Connecting over Coffee: Creating Meaningful Engagement on Locally-led Peacebuilding

On a crisp June morning in Nairobi, close to 40 people gathered around warm cups of Kenyan tea and coffee to talk about financing for locally-led peacebuilding. But there was a twist. There wouldn’t be long presentations by a handful of ‘experts’, panel discussions with limited time for questions, nor rushed conversations during a break. This was different from other localisation conversations. It was about building relationships and sharing experiences.

The event started as a request. In 2022, the Life & Peace Institute (LPI) provided micro-grants to seven youth-led Community-Based Organisations (CBOs) in Nairobi’s informal settlements. The micro-grants had minimal restrictions and were designed to empower young women and men to design and manage projects in their communities that supported social cohesion in advance of and during Kenya’s general elections. At the end of the projects, the CBOs said they wanted more opportunities to engage. They wanted to share their experiences and ensure they and others could access the funds that can help them to strengthen their communities.

What came of that request was LPI’s first ‘Knowledge Café’ event. Recognising the increasing demand for conversations on ‘localisation’ and flexible funding, we saw an opportunity to create a space to directly connect and enhance understanding between community leaders and the donor community. Why? Because we understand that relationships, fostered through enhanced communication, understanding, respect, trust, and collaboration, are essential in shaping positive social change. In a sector fraught with assumptions and a limited understanding of various actors’ experiences, this required us to design a different type of convening.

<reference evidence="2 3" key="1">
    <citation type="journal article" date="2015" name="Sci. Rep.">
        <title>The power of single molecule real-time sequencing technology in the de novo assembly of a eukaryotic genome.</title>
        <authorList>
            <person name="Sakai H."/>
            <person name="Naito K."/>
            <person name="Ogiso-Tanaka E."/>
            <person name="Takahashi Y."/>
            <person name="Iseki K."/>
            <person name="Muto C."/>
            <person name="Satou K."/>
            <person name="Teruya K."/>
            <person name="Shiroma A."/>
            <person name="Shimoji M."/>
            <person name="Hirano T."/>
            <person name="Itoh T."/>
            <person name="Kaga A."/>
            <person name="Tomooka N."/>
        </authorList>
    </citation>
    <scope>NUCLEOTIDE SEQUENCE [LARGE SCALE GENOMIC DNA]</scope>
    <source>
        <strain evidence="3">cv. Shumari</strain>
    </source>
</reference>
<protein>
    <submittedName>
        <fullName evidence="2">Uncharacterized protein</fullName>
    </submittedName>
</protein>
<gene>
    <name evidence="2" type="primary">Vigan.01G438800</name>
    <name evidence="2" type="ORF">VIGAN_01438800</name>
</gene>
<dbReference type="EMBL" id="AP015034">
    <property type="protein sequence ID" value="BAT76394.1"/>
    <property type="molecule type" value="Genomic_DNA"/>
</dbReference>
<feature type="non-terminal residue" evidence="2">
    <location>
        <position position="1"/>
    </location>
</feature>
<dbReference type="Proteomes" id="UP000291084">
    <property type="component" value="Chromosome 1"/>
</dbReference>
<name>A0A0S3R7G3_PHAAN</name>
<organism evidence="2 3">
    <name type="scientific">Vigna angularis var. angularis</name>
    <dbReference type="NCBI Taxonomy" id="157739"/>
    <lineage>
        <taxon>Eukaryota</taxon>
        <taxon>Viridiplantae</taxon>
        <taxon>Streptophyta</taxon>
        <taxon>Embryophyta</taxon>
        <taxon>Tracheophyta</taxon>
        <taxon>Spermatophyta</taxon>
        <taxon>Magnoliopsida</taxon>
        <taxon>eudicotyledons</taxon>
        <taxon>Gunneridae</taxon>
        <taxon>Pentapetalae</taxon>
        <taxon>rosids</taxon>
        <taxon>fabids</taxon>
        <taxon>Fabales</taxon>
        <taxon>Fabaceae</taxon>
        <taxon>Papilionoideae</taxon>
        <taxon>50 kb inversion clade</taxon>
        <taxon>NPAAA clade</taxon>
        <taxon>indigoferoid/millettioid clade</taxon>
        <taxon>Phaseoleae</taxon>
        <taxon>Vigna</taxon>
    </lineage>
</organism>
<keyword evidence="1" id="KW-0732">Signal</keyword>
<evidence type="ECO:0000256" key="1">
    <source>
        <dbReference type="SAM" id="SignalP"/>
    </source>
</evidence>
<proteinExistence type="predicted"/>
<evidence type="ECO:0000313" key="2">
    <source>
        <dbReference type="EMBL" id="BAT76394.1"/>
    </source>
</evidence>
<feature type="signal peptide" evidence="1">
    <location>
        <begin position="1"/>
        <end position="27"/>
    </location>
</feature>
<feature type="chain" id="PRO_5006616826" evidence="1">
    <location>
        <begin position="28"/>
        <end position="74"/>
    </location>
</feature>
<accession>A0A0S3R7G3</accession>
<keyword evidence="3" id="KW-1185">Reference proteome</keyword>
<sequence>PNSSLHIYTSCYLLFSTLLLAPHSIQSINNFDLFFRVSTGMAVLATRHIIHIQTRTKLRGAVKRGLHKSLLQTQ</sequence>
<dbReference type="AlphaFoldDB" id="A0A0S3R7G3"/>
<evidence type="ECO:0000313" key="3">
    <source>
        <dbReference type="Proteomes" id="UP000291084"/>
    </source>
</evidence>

To create the opportunity for meaningful engagement between youth community leaders and international donor representatives, we carefully curated a group of participants, ensuring that their experiences and knowledge were relevant to foster relevant contributions and mutual learning. Specifically, we invited: the youth-led CBOs that we partnered with through our participatory and flexible micro-grant initiative in 2022; representatives of the donor community that are supporting peacebuilding in Kenya; and non-government organisations that are playing ‘intermediary roles’ by distributing funds to local organisations through sub-granting mechanisms.

In addition to being intentional about whom we invited, we were mindful of how power dynamics could impact interactions. Power imbalances between donors and grantees are well documented (for examples, see here and here), therefore, we prepared for and facilitated participation in ways that would create an inclusive space where all participants felt equally valued and could draw on both their unique and shared experiences.

In practice, this meant creating a different atmosphere. Notably, we were striving for less formal interactions that would mitigate the influence of titles and organisational positions. From the outset, we used the design and tone of our invitation to create a different ‘vibe’. Invitations emphasised the goal of facilitating deep and nuanced conversations and invited participants to arrive at the Knowledge Café with curiosity and a willingness to learn. Acknowledging the importance of space and environment, we also used a different type of venue – an outdoor and screenless restaurant instead of a sterile hotel conference room.